For me, it began with ‘Beanie Bundles’ for field workers in Imperial Valley. At the gathering of deacons last Fall, we dedicated ourselves to serving the needs of the farm workers. What is it that we can offer that can truly be useful to those tending the land each and every day? Warmth.
For many laborers in the field, the day starts well before the sun comes up–in every season of the year. In the deep cold of winter, hands and feet freeze. In the heat of summer, brows burn, and water is life.
These are our siblings in Christ who go out in the winter at 3:00 AM, when the frost is still on the ground, oftentimes working until late in the evening. They work the fields so that fresh fruits and vegetables can make their way to our tables–nourishing us and our families.
In the late 1800s, as the Industrial Revolution took hold, the poor and recent immigrants worked 12-hour days, extremely unsafe working conditions, and insufficient sanitary facilities or breaks. In some states, children as young as 5 or 6 toiled in mills, factories, and mines for a fraction of adult wages.
Today, we celebrate Labor Day; we have standard work hours, minimum wages, and a number of laws protecting workers, but a largely poor group of people still suffer difficult working conditions.
Being able to meet these men, see their joy, their smiles, feel their exuberant thank you and an occasional hug–the need was real, and the path forward was clear.
The Deacons of EDSD began a Warm Hands, Warm Feet campaign to collect the needed supplies to put together Beanie Bundles for the workers. These bundles are held in beanies (a hat to warm their heads) that are filled with fresh socks, gloves, candy kisses, oranges, or fresh fruit. These small packages are given freely, in person, by teams of deacons and volunteers from the hills of Fallbrook to the deserts of Yuma, AZ.
Several years ago, a conversation with the Rev. Lilia Mendoza touched my heart. Rev. Lilia was invited to distribute ashes on Ash Wednesday to the workers in the field. These men could not be in church to receive ashes due to their work and lack of transportation. The workers were deeply moved by Rev. Lilia’s care for them. Equally so, Rev. Lilia was deeply moved, and the story deeply moved me. Now it has prompted us to move forward with a ministry that provides real things for people in real need.
When I visit churches throughout the diocese as Archdeacon, I always share my service ministry with the congregation. To me, sharing my experience with farm workers helps to spread the good news of Christ with those that I meet. Like when Rev. Lilia shared her ministry with me, my story invites these congregations to fully participate in Christ-like service–it opens congregations to the needs around them. Being aware of the needs of farm laborers inspires many to act in service and generosity.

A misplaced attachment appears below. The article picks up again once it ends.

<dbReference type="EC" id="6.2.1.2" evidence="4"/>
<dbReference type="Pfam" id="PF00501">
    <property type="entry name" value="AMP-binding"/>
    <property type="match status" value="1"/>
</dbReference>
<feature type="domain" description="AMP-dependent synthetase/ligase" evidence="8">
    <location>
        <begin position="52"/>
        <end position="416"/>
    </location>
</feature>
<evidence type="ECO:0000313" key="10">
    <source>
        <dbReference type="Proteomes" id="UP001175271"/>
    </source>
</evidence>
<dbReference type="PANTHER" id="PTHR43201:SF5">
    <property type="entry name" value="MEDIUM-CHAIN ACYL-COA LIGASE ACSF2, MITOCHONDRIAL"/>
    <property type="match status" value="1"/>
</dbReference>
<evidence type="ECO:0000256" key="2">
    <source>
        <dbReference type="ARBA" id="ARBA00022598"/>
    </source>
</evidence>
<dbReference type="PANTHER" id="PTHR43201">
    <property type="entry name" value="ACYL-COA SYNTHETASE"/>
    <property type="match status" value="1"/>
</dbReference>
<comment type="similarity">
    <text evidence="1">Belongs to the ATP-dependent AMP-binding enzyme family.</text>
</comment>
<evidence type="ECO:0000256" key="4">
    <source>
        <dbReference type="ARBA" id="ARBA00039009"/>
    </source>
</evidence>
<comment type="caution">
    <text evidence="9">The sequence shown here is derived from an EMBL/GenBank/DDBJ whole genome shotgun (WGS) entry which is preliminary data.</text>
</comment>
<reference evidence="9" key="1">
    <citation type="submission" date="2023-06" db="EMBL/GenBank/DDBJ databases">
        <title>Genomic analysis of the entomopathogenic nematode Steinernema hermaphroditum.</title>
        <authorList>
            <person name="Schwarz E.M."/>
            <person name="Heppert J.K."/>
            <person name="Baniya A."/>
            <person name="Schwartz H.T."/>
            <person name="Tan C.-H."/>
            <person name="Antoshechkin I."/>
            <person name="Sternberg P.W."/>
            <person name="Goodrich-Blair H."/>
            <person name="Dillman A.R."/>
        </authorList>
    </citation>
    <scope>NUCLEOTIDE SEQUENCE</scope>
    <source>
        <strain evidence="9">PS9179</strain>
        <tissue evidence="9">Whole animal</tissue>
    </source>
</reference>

With the financial help of so many across the diocese and the generosity of Bishop Susan, we were able to warm the hands, feet, and heads of over 850 field workers in the Imperial Valley.
The question I have been asking since distributing these beanie bundles last Advent is, ‘What can we do to nourish these workers, to build relationships with them, and let them know that last Advent was not just a one-time event, that we really care.’
In talking with Robert Vivar, EDSD Migration Missioner, Rev. Lilia Mendoza, Vicar of Saints Peter and Paul in El Centro, and those working directly with the farm workers, there continues to be a need for these bundles.
Now, a group of deacons is expanding this ministry and is planning for Advent 2023. What a great time of year to be generous!
But what about actually engaging in fellowship, sharing a meal, warming stomachs and hearts with sharing a meal? Loving our siblings in Christ?
This year, we hope to distribute the bundles and provide a breakfast of hot oatmeal, coffee, and hot chocolate–a moment where we can break bread as a community. Joining the workers in the meal and engaging in conversation.
Through the generosity of St. Paul’s in the Desert and Steve Moore, we already have 1000 pairs of Bomba socks for the Beanie Bundles. St James By The Sea has committed to supplying us with 720 beanies (Thank You, Hook and Needles Group, Barbara Alcorn, and The Rev. Mark Hargreaves). Ed Campos, my husband, is donating 3000 Candy Kisses–sometimes chocolate is just what the soul needs. But we could offer so much more with your support.
If you are so moved to help with this outreach, financially or with your time, please contact Archdeacon Cindy Campos at Ccampos@edsd.org. Financial donations may go to the Deacon’s Outreach Fund here.
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